Wednesday, May 29, 2013

Low Calorie High Energy, and Other Oxymorons

As an paleorunner and amateur biohacker I notice things.  Recent example, energy is defined by Websters as:

Definition of ENERGY

a : dynamic quality <narrative energy>
b : the capacity of acting or being active <intellectualenergy>
c : a usually positive spiritual force <the energy flowing through all people>
: vigorous exertion of power : effort <investing time andenergy>
: a fundamental entity of nature that is transferred between parts of a system in the production of physical change within the system and usually regarded as the capacity for doing work
: usable power (as heat or electricity); also : the resources for producing such power

Most importantly, energy is quantitative, it's measurable.  When it is measured the units are Joules, calories, BTUs, etc depending on the application (like distance is measured in inches, miles, mm, parsecs, depending on the application).  

So the question is how can something be low calorie (the unit of measure of energy) and high energy at the same time?  It is an easy answer, it can't.  Food energy is heat given off through the digestion/respiration of food.  Food is referred to as food energy.  We eat for energy, flavor and fun ;).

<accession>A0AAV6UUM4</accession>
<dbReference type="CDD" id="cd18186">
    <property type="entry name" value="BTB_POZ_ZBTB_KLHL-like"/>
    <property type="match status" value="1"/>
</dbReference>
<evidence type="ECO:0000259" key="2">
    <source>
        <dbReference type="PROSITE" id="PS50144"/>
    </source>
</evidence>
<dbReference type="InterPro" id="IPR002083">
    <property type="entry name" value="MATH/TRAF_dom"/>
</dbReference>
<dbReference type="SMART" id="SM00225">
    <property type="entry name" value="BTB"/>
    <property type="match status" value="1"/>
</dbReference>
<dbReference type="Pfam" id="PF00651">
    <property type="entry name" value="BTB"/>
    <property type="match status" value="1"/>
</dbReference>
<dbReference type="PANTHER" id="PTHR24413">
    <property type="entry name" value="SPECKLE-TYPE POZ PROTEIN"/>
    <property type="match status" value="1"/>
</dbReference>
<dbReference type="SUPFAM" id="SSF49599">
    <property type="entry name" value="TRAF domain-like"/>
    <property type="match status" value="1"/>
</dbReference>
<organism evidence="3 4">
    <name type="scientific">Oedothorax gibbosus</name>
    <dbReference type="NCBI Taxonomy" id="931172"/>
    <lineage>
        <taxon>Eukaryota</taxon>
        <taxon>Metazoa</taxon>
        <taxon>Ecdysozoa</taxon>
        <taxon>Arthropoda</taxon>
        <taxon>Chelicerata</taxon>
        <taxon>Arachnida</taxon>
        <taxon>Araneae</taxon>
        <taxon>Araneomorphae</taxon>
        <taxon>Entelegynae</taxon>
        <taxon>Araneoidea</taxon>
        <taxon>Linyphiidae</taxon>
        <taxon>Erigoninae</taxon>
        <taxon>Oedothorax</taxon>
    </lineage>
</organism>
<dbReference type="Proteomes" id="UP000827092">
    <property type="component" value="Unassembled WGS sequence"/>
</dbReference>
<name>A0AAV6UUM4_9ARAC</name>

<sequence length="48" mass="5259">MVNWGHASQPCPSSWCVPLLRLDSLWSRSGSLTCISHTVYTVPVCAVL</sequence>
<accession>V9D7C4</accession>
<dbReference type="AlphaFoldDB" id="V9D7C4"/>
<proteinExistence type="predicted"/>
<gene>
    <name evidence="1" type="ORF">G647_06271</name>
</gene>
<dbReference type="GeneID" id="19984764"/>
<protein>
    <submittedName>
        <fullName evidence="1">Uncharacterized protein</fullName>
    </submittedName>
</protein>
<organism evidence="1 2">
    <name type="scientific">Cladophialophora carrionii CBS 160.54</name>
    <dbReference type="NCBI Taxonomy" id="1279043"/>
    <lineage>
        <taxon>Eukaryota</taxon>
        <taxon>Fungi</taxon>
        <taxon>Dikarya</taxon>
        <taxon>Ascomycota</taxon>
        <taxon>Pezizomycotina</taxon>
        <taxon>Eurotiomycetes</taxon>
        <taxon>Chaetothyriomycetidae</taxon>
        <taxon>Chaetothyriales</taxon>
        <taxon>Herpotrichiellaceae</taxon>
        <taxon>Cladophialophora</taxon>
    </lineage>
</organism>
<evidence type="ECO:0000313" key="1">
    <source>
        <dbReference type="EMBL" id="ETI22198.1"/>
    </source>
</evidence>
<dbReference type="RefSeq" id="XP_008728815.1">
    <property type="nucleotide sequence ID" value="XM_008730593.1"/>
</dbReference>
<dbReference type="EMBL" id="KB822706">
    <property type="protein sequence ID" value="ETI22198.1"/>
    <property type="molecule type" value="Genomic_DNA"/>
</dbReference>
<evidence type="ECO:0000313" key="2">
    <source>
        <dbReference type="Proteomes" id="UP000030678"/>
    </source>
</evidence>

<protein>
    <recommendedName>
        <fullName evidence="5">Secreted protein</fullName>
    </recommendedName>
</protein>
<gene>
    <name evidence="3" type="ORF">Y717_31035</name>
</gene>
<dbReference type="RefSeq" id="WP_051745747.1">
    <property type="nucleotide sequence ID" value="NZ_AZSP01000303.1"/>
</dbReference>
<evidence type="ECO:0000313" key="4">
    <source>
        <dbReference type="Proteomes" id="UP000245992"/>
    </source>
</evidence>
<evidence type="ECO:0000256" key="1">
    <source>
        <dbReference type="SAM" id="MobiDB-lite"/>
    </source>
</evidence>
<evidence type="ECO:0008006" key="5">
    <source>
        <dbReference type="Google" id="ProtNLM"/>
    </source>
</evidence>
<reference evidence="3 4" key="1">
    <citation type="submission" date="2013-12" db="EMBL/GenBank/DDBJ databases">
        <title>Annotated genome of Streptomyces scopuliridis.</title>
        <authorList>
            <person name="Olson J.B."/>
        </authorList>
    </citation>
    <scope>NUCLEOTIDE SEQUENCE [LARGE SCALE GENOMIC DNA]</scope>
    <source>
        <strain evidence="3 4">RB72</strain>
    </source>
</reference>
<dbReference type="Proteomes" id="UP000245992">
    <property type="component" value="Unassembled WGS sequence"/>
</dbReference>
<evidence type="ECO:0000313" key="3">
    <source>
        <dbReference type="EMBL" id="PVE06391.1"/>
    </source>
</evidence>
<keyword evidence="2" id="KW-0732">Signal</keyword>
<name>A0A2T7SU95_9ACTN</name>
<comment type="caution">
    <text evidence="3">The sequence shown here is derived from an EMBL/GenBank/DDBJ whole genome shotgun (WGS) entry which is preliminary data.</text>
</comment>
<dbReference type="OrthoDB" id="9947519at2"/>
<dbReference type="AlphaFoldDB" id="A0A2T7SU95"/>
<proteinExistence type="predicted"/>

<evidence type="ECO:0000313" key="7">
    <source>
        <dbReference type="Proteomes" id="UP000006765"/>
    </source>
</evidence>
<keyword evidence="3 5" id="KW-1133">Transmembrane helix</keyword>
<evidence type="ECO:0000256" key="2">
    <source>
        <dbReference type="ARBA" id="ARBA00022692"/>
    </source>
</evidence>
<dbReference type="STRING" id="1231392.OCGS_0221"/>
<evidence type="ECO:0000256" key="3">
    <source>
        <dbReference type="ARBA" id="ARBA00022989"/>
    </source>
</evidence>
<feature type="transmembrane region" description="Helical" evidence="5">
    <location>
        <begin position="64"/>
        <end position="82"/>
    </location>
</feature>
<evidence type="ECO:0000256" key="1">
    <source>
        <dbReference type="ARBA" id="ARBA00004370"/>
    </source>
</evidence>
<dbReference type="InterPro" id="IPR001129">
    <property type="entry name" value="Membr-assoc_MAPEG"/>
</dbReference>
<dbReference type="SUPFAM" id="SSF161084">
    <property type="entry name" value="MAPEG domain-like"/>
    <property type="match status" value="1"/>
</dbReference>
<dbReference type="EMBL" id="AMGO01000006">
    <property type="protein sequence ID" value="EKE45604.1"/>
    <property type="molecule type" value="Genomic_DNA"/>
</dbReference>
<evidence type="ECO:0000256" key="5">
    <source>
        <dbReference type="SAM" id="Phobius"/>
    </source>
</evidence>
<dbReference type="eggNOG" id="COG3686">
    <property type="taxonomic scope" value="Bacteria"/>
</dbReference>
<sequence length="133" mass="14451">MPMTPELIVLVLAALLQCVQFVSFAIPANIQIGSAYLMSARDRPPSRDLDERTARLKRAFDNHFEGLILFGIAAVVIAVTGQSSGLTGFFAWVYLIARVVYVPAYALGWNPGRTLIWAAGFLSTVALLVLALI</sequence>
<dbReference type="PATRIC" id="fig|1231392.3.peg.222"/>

Fats and ethanol have the greatest amount of food energy per mass, 9 and 7 calories/gram, respectively. Proteins and most carbohydrates have about 4 calories/gram (I am using dietary calories here, which are a kilocal). Carbohydrates that are not easily absorbed, such as fiber or lactose in lactose-intolerant individuals, contribute less food energy. Polyols (including sugar alcohols) and organic acids have less than 4 calories/gram.

So you have to eat 2 grams of sugar to get the same amount of energy as 1 gram of fats.  In (overly) simple terms, you need to eat 2 lbs of sugary foods just to make it through the day, but you'd only need to eat 1 lb of fats for the same energy output.  High fat diet means less food.  

Life advice: You need to solve the macronutrient (aka, carbs, proteins, fats) needs before you ever consider micronutrients (vitamins and minerals).

For more on the differences in calories, read: